This week I was having a conversation with some colleagues who were looking at day trips in Thailand for some down time during an upcoming business trip.  The discussion, around visiting the Tiger Temple, quickly turned to the ethical issues of animal tourism.

Animal tourism, and the realisation that many of these so called animal sanctuaries or conservation parks are really exploitation of, and cruelty to, animals has led many travellers to turn away from such tourism.  There is an emerging group of travellers, described as Ethical Travellers in a recent study commissioned by Amadeus, that make their travel decisions with ethical issues and beliefs firmly in their hearts and minds.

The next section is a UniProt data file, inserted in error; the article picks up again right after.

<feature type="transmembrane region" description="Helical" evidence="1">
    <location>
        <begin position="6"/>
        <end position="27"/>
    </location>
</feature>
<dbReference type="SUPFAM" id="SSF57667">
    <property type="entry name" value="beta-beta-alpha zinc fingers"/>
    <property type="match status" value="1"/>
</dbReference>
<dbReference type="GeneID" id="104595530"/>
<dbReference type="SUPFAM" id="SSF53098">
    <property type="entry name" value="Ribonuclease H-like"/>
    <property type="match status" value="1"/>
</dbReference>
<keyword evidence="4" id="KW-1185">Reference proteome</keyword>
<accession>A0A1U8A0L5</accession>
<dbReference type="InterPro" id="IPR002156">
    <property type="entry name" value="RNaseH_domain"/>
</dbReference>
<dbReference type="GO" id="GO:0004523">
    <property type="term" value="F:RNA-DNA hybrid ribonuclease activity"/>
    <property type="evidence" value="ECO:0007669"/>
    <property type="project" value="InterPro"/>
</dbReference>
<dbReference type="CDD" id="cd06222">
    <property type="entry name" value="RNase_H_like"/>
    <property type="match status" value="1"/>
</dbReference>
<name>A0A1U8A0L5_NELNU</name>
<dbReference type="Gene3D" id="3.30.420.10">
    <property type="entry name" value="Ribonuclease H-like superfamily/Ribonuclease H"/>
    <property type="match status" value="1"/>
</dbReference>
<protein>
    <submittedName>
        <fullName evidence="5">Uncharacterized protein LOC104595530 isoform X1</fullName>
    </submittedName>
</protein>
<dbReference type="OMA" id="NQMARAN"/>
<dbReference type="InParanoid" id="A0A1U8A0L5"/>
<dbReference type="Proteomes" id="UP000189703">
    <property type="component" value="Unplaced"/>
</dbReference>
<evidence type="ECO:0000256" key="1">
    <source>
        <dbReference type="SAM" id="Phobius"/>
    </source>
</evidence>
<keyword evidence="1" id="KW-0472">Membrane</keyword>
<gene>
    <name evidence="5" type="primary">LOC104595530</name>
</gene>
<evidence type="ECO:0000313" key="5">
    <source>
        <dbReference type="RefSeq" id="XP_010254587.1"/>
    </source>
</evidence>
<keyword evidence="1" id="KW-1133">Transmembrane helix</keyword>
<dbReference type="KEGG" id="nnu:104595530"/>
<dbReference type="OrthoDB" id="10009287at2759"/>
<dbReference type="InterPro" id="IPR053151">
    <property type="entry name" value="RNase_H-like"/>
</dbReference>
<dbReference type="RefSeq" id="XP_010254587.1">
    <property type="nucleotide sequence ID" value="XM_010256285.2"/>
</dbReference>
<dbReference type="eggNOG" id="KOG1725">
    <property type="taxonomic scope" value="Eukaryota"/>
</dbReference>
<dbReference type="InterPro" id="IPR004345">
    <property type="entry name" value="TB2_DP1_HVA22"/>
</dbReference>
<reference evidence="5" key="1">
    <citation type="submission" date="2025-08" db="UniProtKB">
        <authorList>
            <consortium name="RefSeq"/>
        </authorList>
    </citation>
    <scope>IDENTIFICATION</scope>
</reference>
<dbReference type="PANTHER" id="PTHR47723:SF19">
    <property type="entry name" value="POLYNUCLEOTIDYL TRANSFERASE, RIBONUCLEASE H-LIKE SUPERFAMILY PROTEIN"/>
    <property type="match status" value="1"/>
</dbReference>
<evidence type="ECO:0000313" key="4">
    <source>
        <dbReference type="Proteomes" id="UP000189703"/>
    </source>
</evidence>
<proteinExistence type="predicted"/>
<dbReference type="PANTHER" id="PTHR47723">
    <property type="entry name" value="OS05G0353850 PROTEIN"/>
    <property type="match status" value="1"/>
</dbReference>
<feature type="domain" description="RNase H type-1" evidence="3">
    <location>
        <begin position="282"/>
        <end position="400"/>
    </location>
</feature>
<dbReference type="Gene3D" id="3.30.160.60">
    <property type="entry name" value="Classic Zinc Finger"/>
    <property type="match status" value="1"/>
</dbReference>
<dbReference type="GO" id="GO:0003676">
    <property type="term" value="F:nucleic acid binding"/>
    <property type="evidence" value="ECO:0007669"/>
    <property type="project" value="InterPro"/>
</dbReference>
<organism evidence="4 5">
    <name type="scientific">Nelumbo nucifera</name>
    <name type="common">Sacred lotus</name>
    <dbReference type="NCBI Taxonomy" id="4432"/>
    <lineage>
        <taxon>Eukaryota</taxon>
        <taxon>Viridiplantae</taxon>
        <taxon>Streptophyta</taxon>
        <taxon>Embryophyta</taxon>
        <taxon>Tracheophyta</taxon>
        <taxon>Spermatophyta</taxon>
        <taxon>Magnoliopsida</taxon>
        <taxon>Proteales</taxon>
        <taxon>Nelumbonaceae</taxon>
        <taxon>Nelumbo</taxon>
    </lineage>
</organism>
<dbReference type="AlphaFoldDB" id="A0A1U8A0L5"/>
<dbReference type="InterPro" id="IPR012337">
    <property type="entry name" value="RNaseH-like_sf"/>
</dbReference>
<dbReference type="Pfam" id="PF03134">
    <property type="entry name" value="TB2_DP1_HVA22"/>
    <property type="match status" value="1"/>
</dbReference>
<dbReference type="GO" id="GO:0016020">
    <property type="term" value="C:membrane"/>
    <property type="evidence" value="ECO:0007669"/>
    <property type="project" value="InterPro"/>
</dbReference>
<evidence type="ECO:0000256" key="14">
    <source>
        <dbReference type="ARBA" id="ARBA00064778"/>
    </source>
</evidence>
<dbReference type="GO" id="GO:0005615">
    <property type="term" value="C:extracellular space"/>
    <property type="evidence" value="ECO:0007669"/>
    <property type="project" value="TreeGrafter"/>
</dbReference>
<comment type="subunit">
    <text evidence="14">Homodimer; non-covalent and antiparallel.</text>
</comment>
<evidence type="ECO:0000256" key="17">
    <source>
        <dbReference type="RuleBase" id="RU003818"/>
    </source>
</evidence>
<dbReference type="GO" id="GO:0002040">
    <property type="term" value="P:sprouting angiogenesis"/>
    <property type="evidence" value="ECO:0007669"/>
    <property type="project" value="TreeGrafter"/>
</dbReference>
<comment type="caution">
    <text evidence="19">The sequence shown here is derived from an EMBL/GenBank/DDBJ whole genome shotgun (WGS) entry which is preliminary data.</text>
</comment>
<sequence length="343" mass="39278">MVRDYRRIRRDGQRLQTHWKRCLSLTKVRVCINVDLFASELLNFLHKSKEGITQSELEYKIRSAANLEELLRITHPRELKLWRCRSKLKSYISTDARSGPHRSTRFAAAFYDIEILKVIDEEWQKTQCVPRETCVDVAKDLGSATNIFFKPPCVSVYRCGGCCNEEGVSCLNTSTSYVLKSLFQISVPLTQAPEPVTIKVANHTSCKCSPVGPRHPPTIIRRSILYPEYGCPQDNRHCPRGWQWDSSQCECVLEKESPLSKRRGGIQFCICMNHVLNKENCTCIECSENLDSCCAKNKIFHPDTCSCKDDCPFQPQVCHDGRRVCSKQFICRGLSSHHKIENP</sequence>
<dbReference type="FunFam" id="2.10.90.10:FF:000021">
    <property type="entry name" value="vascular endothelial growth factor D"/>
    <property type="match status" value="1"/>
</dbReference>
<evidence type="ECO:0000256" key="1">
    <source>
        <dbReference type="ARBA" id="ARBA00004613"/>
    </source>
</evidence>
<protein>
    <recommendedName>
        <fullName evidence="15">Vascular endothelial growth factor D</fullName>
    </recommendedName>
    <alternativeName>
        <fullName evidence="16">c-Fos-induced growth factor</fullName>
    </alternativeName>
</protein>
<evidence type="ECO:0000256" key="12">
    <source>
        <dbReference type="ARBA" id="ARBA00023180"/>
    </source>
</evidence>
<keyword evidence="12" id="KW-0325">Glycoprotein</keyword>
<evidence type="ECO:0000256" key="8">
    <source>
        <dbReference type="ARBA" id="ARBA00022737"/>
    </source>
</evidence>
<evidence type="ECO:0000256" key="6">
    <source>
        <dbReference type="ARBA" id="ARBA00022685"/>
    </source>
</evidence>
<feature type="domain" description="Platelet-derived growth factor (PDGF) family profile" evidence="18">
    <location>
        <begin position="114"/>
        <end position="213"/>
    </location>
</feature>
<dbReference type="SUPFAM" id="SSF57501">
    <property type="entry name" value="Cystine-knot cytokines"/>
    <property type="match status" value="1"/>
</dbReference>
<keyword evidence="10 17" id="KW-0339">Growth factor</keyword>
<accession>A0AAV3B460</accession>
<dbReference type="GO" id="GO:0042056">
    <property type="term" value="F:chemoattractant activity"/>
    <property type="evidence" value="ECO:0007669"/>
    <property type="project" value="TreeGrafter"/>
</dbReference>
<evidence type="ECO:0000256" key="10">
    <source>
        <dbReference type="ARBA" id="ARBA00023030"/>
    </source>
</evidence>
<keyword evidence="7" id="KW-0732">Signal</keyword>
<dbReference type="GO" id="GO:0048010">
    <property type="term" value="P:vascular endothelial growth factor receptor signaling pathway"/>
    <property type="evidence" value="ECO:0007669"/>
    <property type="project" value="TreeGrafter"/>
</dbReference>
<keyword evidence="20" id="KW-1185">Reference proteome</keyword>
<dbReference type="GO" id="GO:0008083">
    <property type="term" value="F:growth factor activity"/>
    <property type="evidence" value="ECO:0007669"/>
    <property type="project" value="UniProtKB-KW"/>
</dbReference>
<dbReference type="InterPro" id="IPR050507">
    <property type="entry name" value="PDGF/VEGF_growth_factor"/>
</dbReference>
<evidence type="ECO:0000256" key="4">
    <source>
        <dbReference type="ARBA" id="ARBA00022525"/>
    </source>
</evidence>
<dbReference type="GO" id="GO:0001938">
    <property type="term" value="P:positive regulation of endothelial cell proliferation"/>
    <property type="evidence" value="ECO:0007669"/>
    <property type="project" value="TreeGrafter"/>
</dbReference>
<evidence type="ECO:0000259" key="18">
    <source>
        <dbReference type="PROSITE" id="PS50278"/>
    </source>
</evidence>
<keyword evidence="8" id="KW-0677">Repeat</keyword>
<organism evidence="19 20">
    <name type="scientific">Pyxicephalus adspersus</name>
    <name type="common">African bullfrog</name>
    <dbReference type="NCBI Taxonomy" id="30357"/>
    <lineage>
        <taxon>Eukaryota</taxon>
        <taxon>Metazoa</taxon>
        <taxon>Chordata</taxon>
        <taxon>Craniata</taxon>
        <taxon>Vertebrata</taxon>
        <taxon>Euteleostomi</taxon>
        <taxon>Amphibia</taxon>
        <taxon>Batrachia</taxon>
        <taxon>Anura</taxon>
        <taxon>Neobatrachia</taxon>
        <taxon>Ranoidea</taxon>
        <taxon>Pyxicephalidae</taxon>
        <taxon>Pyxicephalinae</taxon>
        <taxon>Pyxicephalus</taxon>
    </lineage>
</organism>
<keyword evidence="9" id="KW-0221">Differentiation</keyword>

In my own research following the discussion with my colleagues, and a conversation with a lovely friend of mine who is passionate about animal welfare, I read some awful case studies but also came across some heartening developments within the travel industry when it comes to identifying and boycotting animal cruelty.  Intrepid Travel, STA Travel and The Travel Corporation (and it’s Treadright Foundation) are just a few examples of travel wholesalers and travel agencies that are taking this issue seriously.  I am sure there are many more likeminded agencies out there.

Needless to say, the decision was firmly taken that the Tiger Temple is not on the list of options for the upcoming trip – perhaps a trip to the River Kwai?

Rajastan, India
Rajastan, India 2007